Mon, May 15, 2017 - Page 7 News List

Hacks, leaks, fake news: Germany fears interference in September elections

By Andrea Shalal  /  Reuters, BERLIN

Illustration: Yusha

After election hacks in the US and France, Germany is worried it might be next.

Four months before an election in which German Chancellor Angela Merkel hopes to win another term, the Federal Office for Information Security of Germany (BSI) warned political parties to shore up their computer defenses.

The head of Germany’s domestic intelligence agency last week accused Moscow of gathering a large amount of political data in cyberattacks and said it would be up to the Kremlin whether to meddle in the Sept. 24 elections.

The German government has boosted funding to the BSI and is to add 180 jobs to the agency this year. It is also expanding a cyberdefense center and has stepped up data sharing with private sector firms.

The government is even studying legislative changes to allow it to strike back — by destroying an enemy’s servers, say — in the event of a major cyberattack.

Despite the extra vigilance, more than a dozen cyberexperts, German lawmakers and government officials interviewed by Reuters said the leaders of Europe’s most powerful nation face a huge challenge if they come under attacks like those on former US secretary of state Hillary Rodham Clinton and French President Emmanuel Macron, whose e-mails were hacked.

Security researchers and US officials believe Russian hackers were behind the US attack and have warned Berlin that Moscow now has its sights on Germany. The origin of the hack of Macron’s e-mails last week is still under investigation.

In particular, German authorities worry that e-mails obtained by hackers in a 2015 cyberattack on the German parliament will be leaked before the Sept. 24 election.

Two sources familiar with the matter said one of the dozen or so accounts hit was Merkel’s parliamentary account, though her primary work account was not touched.

One of the sources said Christian Democratic Union (CDU) Secretary-General Peter Tauber was later hit by a ransomware attack, in which viruses are used to lock up a computer’s data, forcing users to pay attackers in order to regain use of their machines.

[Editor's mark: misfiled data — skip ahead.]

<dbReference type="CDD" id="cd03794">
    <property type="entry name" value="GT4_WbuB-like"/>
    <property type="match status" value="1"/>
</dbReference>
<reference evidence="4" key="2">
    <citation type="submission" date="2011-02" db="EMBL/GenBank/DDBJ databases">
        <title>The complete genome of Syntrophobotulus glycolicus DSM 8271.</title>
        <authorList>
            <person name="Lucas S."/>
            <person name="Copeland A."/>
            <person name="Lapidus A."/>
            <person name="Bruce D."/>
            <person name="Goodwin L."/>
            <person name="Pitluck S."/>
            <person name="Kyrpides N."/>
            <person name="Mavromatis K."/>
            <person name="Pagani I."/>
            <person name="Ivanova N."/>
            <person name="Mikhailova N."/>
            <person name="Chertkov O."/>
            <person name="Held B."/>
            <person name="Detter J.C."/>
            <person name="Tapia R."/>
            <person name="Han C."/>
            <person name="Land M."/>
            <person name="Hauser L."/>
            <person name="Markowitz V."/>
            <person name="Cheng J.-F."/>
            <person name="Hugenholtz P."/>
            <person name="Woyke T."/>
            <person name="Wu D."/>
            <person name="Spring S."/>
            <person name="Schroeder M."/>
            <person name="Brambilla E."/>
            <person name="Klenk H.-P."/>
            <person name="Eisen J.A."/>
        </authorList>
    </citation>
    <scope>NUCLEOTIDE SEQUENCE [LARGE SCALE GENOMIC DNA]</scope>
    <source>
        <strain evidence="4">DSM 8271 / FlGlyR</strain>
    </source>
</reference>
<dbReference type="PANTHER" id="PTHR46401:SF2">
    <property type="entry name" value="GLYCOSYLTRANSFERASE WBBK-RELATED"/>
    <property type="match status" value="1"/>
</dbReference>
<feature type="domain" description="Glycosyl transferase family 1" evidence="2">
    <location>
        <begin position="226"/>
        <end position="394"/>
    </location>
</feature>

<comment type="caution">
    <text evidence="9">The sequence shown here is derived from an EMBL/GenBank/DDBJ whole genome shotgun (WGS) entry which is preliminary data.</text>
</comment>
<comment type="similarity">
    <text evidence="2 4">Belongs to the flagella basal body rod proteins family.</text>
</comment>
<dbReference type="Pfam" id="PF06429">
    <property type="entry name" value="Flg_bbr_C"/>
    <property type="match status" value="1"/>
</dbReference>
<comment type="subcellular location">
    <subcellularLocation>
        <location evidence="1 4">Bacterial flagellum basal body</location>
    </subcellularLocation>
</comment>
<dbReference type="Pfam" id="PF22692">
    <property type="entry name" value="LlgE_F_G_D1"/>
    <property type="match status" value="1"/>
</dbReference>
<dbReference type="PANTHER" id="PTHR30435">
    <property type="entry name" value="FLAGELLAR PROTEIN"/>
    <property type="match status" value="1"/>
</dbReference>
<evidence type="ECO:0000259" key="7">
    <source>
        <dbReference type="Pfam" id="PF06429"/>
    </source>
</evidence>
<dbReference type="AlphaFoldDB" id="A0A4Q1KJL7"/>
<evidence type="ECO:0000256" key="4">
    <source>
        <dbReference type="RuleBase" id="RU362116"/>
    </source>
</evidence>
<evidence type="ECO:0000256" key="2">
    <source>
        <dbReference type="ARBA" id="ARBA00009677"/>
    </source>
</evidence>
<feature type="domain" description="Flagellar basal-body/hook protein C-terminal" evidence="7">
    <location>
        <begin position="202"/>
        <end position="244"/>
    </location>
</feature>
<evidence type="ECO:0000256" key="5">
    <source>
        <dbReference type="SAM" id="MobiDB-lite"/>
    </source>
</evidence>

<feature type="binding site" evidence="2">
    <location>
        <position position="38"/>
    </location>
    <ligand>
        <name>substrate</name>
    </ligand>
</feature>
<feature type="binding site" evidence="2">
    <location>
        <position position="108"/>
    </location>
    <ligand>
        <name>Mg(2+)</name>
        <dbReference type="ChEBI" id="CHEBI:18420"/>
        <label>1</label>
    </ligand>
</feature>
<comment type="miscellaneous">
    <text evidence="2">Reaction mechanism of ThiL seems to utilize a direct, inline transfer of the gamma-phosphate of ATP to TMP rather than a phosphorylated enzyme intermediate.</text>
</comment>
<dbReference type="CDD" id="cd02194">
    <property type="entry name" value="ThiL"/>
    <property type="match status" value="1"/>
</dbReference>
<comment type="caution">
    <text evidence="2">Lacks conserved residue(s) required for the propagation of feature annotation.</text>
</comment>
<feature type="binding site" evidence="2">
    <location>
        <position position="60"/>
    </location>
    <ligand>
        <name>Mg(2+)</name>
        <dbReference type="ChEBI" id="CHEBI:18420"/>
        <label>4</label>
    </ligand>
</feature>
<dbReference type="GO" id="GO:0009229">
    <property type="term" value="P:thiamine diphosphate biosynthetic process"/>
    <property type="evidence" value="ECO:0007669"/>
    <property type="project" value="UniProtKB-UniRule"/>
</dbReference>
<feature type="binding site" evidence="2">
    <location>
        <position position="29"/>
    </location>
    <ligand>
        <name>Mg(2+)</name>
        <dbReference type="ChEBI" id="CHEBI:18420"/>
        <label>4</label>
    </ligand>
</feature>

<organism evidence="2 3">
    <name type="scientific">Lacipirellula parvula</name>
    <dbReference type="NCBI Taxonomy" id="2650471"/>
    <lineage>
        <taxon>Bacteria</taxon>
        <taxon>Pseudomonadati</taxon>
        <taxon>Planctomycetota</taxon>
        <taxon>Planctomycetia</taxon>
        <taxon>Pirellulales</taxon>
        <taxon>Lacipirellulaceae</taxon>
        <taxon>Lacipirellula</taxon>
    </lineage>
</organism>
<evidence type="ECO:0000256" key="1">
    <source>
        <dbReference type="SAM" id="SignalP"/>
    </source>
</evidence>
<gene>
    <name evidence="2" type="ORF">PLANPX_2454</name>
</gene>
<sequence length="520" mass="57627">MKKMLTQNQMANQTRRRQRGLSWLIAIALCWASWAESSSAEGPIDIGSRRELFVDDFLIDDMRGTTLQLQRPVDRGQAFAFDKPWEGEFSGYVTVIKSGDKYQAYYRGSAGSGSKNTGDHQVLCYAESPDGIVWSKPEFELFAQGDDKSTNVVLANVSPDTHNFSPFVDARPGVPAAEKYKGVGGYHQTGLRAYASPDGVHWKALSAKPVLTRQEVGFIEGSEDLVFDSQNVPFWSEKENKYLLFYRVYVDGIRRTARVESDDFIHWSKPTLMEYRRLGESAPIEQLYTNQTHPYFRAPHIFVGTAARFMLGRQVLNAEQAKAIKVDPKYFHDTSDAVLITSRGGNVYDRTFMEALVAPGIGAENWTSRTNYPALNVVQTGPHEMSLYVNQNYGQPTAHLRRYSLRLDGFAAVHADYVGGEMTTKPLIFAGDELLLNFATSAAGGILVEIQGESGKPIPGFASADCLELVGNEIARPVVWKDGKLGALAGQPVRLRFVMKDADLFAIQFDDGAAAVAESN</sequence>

“Digitization has overwhelmed us. Let’s not fool ourselves. Despite all the assurances about bolstering security, Germany is not really prepared for what is coming,” said Dirk Arendt, a German-based employee at Israeli cybersecurity firm Check Point Software Technologies.

Government and party officials declined to comment on whose accounts were hit in 2015.

The BSI believes Merkel and her conservative CDU are being particularly targeted by APT 28, a Russian group US officials have blamed for the hacking of Clinton’s e-mails.

The BSI said APT 28, also known as “Pawn Storm” or “Fancy Bear,” was behind the 2015 attack on Germany’s parliament as well as two attacks on the CDU last year.

Security firm Trend Micro said the group struck the think tanks of both the CDU and the Social Democrats, who are junior partners in Merkel’s coalition government, in March and last month.

Trend Micro said the group had also targeted Macron.

Russia has denied involvement in the attacks, saying it never interferes in the internal political affairs of other nations.

A Kremlin spokesman said he had no idea who was behind APT 28.

“We do not know who these people are and have no relation to them,” he said.

However, US and German officials say the connections are clear.

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